—Weekly bookings from China to the US were up 2 percent from the last week of February (after the Chinese New Year holiday) to March 23 when the first tariffs took effect.
—Since March 23, ForwardKeys’ data shows the year-on-year figure to August is down by 8.4 percent, falling further as new rounds of tariffs have been announced. Beijing about US travel security risks, have likely further influenced the trend.
—The negative impact on the Chinese currency, which has fallen 7.5 percent against the U.S. dollar since tariffs were introduced – meaning tourists’ money buys less – and warnings from and warnings from Beijing about US travel security risks, have likely further influenced the trend.
ForwardKeys’ data reveals that for the rest of the year, Chinese outbound bookings to the US are 9.6% behind where they were at the same time last year, whereas Chinese outbound bookings worldwide are ahead by 5.5 percent. This pattern of growth worldwide but slowdown to the U.S. is consistent in every month except October. A general setback in October is due to this year’s mid-autumn festival falling at the end of September, which draws departures at the start of the busy National Day Golden Week holiday into September from October.
—The biggest impact has been on bookings for group travel (six or more passengers) from China to the US, currently behind for the rest of 2018 by 34.4 percent compared to last year.
Bookings by FIT travelers are behind 3.9 percent, with leisure travel being worse affected than travel or business or travel to visit friends and relatives.
By way of a benchmark, Chinese bookings for travel to Canada were up 4.8 percent to the end of July and are currently ahead 8.0 percent for August to December.
ForwardKeys CEO and co-founder, Olivier Jager, said: “Our findings strongly suggest that President Trump’s trade war has had a significant impact on Chinese tourism to the US. Looking at the year to date, we see a setback in Chinese tourism arrivals of just under 5 percent. If that continues to the end of the year, we estimate that the cost to the US economy will be north of a half-billion dollars in 2018. Chinese spending in this sector is significant – it amounts to the largest category of US services exports to China. It is unquestionable that the Chinese appetite for visiting the USA is diminishing, and that is bound to worry the U.S. travel industry.”
Near-Term Outlook for Japan Improves
It took about a month longer than it usually does for the Japan Association of Travel Agents (JATA) to process the results of its quarterly of Survey of Travel Market Trends for the travel trade in the country. But the wait might have been worth it for U.S. travel suppliers as the country’s travel agents and tour operators indicated that they are confident that travel to the United States will be better in the current quarter (July through September) and the final quarter (October through December) of 2018 compared to a year ago. In fact, the increase in survey’s Diffusion Index, or DI (See Note on Methodology below) was more than 25 percent for the final quarter.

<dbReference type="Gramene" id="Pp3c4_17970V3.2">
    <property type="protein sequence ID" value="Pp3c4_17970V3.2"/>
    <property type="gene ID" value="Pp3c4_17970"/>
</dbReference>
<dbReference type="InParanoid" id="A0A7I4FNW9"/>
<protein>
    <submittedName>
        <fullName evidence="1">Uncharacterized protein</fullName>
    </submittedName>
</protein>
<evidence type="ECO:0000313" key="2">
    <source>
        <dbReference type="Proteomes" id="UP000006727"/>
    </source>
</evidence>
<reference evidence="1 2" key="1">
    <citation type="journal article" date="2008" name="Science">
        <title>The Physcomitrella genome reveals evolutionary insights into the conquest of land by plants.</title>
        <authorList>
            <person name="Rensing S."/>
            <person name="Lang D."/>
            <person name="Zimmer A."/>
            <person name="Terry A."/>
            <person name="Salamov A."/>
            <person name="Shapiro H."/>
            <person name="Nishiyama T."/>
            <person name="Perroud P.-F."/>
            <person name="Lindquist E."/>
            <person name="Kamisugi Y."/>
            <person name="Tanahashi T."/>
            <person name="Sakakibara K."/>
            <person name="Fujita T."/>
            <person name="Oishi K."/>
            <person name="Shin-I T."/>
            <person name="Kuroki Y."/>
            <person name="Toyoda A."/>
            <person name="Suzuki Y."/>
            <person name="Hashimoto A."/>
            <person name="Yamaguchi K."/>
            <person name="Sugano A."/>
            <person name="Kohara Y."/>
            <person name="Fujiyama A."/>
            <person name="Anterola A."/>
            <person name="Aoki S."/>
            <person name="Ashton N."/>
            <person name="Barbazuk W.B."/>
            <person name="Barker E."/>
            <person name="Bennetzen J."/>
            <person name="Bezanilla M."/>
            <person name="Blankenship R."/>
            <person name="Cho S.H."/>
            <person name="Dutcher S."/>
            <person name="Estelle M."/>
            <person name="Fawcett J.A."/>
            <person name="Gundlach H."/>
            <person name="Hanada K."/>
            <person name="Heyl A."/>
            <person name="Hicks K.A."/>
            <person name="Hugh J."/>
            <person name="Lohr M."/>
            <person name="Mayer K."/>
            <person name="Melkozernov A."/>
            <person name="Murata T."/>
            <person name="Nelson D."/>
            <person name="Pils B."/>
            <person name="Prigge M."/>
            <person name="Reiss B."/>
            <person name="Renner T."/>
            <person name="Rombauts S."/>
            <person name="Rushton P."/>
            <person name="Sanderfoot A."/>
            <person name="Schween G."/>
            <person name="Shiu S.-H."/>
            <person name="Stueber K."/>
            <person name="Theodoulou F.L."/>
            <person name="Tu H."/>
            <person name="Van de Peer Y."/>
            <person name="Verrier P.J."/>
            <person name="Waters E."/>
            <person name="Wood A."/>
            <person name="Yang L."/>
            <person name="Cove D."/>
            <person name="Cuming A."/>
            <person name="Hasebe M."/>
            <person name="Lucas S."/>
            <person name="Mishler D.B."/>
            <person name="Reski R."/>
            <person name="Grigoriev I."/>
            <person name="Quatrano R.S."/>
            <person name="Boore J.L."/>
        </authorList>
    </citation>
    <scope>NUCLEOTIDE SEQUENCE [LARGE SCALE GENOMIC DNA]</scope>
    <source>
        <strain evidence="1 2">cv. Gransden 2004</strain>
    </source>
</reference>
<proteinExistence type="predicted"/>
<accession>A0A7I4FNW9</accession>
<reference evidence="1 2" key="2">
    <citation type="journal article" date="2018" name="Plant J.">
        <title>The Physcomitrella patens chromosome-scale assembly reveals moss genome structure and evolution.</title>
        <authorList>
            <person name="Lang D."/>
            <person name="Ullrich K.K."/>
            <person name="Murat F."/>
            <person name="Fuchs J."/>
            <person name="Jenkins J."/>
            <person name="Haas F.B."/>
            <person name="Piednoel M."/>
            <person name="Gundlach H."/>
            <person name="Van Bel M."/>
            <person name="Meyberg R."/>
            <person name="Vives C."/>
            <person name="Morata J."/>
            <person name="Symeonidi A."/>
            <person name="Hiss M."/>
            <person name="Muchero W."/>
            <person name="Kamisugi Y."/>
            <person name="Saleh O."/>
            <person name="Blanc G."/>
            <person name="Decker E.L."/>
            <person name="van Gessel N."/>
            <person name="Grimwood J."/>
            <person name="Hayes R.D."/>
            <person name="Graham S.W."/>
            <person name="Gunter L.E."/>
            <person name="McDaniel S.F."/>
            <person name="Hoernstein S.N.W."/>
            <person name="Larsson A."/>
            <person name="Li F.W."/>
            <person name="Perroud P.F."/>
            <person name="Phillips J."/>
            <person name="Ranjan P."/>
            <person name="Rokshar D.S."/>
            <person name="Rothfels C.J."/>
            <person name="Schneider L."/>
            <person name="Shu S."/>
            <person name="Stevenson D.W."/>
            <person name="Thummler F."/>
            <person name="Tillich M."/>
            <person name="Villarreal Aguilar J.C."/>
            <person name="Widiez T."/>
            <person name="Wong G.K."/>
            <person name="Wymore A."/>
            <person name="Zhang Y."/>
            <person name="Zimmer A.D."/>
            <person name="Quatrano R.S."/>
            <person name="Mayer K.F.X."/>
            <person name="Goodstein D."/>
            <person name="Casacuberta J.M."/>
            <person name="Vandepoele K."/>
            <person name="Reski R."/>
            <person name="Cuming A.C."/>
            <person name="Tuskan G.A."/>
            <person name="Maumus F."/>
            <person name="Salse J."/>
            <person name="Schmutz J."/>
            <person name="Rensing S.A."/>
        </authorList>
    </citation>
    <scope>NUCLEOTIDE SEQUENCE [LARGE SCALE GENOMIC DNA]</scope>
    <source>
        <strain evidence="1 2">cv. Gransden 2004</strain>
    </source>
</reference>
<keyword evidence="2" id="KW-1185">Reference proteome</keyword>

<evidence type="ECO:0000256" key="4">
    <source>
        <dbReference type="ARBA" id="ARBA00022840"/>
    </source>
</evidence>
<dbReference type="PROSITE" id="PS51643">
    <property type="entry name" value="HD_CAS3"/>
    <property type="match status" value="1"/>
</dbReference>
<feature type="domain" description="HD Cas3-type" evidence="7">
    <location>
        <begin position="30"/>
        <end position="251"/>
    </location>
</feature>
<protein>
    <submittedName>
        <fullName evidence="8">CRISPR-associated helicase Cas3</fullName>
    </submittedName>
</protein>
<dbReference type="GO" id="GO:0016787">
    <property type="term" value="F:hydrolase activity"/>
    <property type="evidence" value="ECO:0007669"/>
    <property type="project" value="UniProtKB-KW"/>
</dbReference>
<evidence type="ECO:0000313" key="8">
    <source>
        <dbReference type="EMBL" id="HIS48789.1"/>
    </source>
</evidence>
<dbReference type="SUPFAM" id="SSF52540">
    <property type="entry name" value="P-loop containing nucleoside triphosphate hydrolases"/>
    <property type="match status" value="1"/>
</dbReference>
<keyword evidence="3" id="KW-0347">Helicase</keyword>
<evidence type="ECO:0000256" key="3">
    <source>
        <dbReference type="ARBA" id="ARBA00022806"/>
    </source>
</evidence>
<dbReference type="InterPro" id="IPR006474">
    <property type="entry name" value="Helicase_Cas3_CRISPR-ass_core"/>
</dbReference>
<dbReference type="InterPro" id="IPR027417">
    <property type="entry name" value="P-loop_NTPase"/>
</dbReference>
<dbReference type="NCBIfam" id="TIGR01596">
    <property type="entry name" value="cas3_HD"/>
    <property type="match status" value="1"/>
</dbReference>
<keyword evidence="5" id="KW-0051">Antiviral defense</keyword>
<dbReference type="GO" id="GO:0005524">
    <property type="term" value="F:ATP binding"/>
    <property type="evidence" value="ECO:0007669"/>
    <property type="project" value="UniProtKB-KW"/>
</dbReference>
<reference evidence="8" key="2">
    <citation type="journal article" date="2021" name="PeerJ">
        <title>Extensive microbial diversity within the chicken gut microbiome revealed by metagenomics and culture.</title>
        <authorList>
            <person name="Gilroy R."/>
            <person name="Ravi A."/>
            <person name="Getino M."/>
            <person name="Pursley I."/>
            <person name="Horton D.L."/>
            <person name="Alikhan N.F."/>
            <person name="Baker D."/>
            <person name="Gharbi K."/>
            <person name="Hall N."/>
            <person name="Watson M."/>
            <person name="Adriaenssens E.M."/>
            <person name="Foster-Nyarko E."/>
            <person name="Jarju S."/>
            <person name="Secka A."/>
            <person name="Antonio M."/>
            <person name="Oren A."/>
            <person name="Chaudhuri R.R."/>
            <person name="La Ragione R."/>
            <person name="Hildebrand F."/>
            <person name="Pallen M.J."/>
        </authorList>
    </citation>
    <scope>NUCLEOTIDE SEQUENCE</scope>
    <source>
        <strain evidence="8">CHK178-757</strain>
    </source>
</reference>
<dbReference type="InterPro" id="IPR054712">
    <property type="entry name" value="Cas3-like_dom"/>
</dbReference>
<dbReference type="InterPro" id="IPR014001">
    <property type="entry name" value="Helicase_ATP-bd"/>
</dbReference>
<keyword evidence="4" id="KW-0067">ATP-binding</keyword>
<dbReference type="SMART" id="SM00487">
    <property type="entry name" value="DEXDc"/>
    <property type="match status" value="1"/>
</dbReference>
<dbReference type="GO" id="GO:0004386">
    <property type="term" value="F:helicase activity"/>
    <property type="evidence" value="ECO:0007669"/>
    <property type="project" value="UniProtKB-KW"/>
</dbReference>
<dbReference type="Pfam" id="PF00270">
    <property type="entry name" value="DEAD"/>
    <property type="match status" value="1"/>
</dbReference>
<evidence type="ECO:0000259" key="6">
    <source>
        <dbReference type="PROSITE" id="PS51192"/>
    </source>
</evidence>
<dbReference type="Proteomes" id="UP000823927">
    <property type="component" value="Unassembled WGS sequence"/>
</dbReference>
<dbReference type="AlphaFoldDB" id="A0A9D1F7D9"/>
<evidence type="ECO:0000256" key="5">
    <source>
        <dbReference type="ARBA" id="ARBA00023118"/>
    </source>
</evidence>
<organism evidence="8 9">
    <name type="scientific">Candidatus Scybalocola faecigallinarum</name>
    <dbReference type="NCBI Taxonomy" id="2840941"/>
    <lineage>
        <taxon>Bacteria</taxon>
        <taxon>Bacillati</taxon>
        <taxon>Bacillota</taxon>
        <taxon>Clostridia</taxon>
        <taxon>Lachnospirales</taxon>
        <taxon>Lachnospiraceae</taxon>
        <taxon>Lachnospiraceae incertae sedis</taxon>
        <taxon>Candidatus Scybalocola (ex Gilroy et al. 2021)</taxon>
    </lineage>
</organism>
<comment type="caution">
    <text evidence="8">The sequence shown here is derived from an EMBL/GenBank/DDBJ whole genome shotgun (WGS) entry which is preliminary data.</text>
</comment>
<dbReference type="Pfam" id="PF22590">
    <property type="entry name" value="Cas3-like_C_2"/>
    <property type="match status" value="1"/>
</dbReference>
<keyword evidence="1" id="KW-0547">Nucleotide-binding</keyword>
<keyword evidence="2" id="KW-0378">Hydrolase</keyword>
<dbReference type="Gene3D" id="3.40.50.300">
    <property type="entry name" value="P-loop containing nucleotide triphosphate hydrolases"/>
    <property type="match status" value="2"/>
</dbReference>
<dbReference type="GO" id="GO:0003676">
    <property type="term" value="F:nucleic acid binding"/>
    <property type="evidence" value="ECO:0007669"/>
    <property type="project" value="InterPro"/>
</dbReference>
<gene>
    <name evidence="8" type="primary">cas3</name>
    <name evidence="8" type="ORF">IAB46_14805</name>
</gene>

This marks a significant increase in the JATA survey regarding outbound travel to the U.S., a measure which has been flat to negative for some three years.
In its own language, the JATA survey analysis said, “The overseas travel DI has improved steadily since the level of two years ago. The DI which was at standstill for two consecutive quarters has grown as Europe gained 12 points, South Korea 11 points, the USA & Canada 8 points, and China 6 points.” In reviewing specific market segments, JATA anticipates a boost in honeymoon travel, female officer worker travel and education travel through the end of 2018.
Before You Review the Tables: It is important to understand the methodology behind the compilation and preparation of the Survey of Travel Market Trends. JATA asks all member companies to register as survey monitors. It conducts the quarterly Survey of Travel Market Trends that involves more than 600 registered companies and publishes the results. The Survey of Travel Market Trends is designed to grasp trends in the travel market based on responses to questions on current conditions and those anticipated over the next three months. The survey asks participating companies to rate their sales results for each destination and customer segment by choosing from three categories: “good,” “average,” and “poor.” For items outside their business scope, respondents select “do not handle.” Each share of “good,” “average,” and “poor” is then divided respectively by the denominator, which is equal to the total number of responses minus the “do not handle” (including “no reply”) responses. Finally, each share is processed into a Diffusion Index (DI) by subtracting the percentage of “poor” from the percentage of “good.” The highest possible index figure is +100, and the lowest is -100.
NOTE: The Internet survey that produced the above results was conducted from May 2, 2018 to June 8, 2018. The number of registered companies that received the survey was 632. The number of responding companies was 299, for a response rate of 47.3 percent.
DFW Airport to Change Pick-Up and Drop-Off Rules at Terminals